USA v. Omar Coria, No. 16-2038 (7th Cir. 2017)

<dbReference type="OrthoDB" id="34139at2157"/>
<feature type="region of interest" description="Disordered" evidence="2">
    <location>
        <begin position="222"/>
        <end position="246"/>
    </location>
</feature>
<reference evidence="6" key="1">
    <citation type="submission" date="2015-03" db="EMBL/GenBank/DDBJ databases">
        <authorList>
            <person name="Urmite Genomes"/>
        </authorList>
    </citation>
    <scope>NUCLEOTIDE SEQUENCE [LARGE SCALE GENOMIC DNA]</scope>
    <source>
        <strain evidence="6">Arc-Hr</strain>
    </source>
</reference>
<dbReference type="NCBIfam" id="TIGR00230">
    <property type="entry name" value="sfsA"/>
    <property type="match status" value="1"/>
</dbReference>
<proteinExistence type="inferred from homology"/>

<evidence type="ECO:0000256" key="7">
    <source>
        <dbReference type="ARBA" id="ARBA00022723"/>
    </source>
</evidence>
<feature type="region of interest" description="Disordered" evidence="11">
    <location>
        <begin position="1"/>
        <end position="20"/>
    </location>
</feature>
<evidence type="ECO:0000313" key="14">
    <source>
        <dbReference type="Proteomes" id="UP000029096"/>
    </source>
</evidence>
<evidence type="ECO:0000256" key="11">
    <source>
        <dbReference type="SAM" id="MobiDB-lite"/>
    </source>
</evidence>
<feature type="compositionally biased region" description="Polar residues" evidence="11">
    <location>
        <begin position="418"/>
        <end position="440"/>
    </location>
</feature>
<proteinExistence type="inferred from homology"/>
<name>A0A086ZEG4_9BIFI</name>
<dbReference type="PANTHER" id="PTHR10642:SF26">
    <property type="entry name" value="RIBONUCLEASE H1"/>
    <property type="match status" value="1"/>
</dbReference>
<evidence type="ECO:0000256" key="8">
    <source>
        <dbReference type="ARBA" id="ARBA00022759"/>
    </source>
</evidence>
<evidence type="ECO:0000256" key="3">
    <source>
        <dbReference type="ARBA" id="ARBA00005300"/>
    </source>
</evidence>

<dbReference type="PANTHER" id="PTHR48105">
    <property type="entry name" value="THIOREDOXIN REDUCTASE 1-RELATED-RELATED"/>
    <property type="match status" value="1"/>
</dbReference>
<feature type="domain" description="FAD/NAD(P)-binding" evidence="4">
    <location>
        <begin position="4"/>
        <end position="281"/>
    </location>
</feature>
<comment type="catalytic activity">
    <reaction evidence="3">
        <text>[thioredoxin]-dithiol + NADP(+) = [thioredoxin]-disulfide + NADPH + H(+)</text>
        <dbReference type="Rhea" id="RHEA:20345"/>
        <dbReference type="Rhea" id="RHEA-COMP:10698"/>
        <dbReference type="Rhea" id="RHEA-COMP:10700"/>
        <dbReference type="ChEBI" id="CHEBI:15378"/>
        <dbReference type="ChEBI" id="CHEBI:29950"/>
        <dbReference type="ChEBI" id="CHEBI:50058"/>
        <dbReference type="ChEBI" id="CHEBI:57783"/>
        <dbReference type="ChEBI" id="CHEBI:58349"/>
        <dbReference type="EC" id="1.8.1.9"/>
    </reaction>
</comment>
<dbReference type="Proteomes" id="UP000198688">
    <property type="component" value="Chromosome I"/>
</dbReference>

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NONPRECEDENTIAL DISPOSITION To be cited only in accordance with Fed. R. App. P. 32.1 United States Court of Appeals For the Seventh Circuit Chicago, Illinois 60604 Argued March 1, 2017 Decided July 12, 2017 Before RICHARD A. POSNER, Circuit Judge DIANE S. SYKES, Circuit Judge DAVID F. HAMILTON, Circuit Judge No. 16-2038 UNITED STATES OF AMERICA, Plaintiff-Appellee, Appeal from the United States District Court for the Northern District of Illinois, Eastern Division. v. No. 12 CR 732-3 OMAR CORIA, Defendant-Appellant. John Z. Lee, Judge. ORDER Omar Coria appeals the denial of a “safety-valve” reduction of his sentence for conspiring to sell drugs. See 18 U.S.C. § 3553(f). The district court found that he was ineligible for the reduction because he lied to investigators about when he joined the conspiracy. The court imposed the statutory minimum of 120 months in prison, and we affirm that sentence. In early 2012 Coria accepted his brother’s invitation to join his cocaine- and heroin-trafficking business. By this time, however, law-enforcement officers already were investigating his brother’s drug operation and intercepting his cell-phone calls. In No. 16-2038 Page 2 several intercepted calls between February 21 and March 5, 2012, Coria and his brother discussed drug transactions using terminology from their auto-mechanic jobs to code their conversations about selling cocaine (e.g., they used the words “motor” and “oil” to communicate about drugs). They were eventually arrested while towing a car containing 20 kilograms of secreted heroin. A jury convicted Coria of conspiring to distribute and to possess with intent to distribute cocaine and heroin (Count 1), 18 U.S.C. §§ 846, 841(a)(1); possessing with intent to distribute cocaine (Count 2), id. § 841(a)(1); and using a cell phone in the conspiracy (Count 3), id. § 843(b). Counts 1 and 2 carried statutory minimums of 120 months and 60 months, respectively. See 21 U.S.C. § 841(b)(1)(A). Coria repeatedly pressed the government to interview him so that he could proffer what he knew about the conspiracy and thereby qualify for a safety-valve reduction below the statutory-minimum sentence. See 18 U.S.C. § 3553(f). The government, after some passage of time, eventually agreed to hear him out. At the interview Coria told investigators that the first and only time he agreed to sell any drugs was on February 21, 2012. On that day, according to Coria, his brother asked him if he would deliver a bag containing “a little bit of drugs” to two unnamed customers for $24,500. Coria agreed and his brother brought a plastic bag filled with drugs to Coria’s home. Coria claimed not to know the drug type. The next day the customers arrived at Coria’s house but rejected the drugs, saying they were “no good.” After the customers left, Coria’s brother came to the house and tried to make the drugs appear of higher quality by repackaging them. Only at that time, Coria said, did his brother tell him that the bag contained cocaine. The customers returned to Coria’s house a week later, but they again rejected the cocaine as poor quality. Coria’s brother then retrieved the bag of cocaine. Coria told investigators that this was the full extent of his involvement in the conspiracy. He acknowledged, however, that in January—the month before this transaction—he saw two square packages wrapped in black tape at his brother’s home. He was aware that the packages contained drugs, but he claimed not to know the drug type, price, source, or final destination. At sentencing Coria argued that he qualified for the safety valve because he made a complete and truthful proffer. The safety valve allows certain nonviolent, first-time drug offenders to escape an otherwise applicable statutory-minimum sentence if they have cooperated in good faith with investigators. 18 U.S.C. § 3553(f); United States v. Rebolledo-Delgadillo, 820 F.3d 870, 879 (7th Cir. 2016). The government objected, arguing No. 16-2038 Page 3 that the intercepted calls showed that Coria lied in his proffer about when he joined the conspiracy and his role in it. At sentencing the district court denied safety-valve relief, concluding that Coria’s proffer was inconsistent with evidence from the intercepted calls. In the safety-valve interview, Coria denied being involved in any drug sales before February 21, but his statements in two calls intercepted on February 22 reflected otherwise. In those calls he said that “motors”—code for drugs—were “wrapped” differently than “motors from the other time” and were “more soft” and “simpler.” The judge concluded that those phone calls referred to at least one drug transaction that preceded the date on which he said he joined the conspiracy. The judge sentenced Coria to the 120-month statutory minimum, below the probation officer’s calculated guidelines range of 151 to 199 months. Had Coria qualified for the two-level safety-valve reduction, his guidelines range would have been 121 to 151 months. See U.S.S.G. §§ 2D1.1(b)(17), 5C1.2 (2014). On appeal Coria challenges the denial of safety-valve relief and specifically contests the district court’s finding that he lied in his proffer about the date on which he joined the conspiracy. Coria argues that the court misinterpreted his statements from intercepted calls. He maintains that when he described a “motor” as “more soft” than one from “another time” (i.e., before February 21), he was only referring to the appearance of the package he saw at his brother’s home in January. A sentencing court “shall” grant safety-valve relief if the defendant proves by a preponderance of the evidence that five criteria are met, United States v. Montes, 381 F.3d 631, 634 (7th Cir. 2004), and here only the fifth criterion is at issue: whether “the defendant has truthfully provided to the Government all information and evidence the defendant has concerning the offense or offenses that were part of the same course of conduct or of a common scheme or plan.” 18 U.S.C. § 3553(f)(5). The record supports the judge’s conclusion that Coria, in an intercepted phone call with his brother, discussed his involvement in a drug transaction that occurred before February 21, the date on which he claimed he joined the conspiracy. Coria was speaking about the feel of drugs, not their appearance, when he said the “motor” in the earlier transaction was wrapped differently “[a]nd it was more, more soft.” “Soft” in the narcotics trade, according to an agent who testified at trial, is a measurement of drug quality based on the feel of drugs. The intercepted statement is evidence that Coria knew how to assess drug quality before the date on which he claimed to have joined his brother’s drug business. This No. 16-2038 Page 4 evidence supports the judge’s conclusion that Coria lied in his proffer about his start date with the conspiracy. See Rebolledo-Delgadillo, 820 F.3d at 880 (affirming denial of safety valve because evidence “casted doubt” on defendant’s statement to investigators that he had not sold drugs before the instant offense); United States v. Sandoval, 747 F.3d 464, 469 (7th Cir. 2014) (affirming denial of safety valve where defendant’s recorded conversation was inconsistent with his interview statement that he was unaware of the presence of cocaine in a package he carried). AFFIRMED.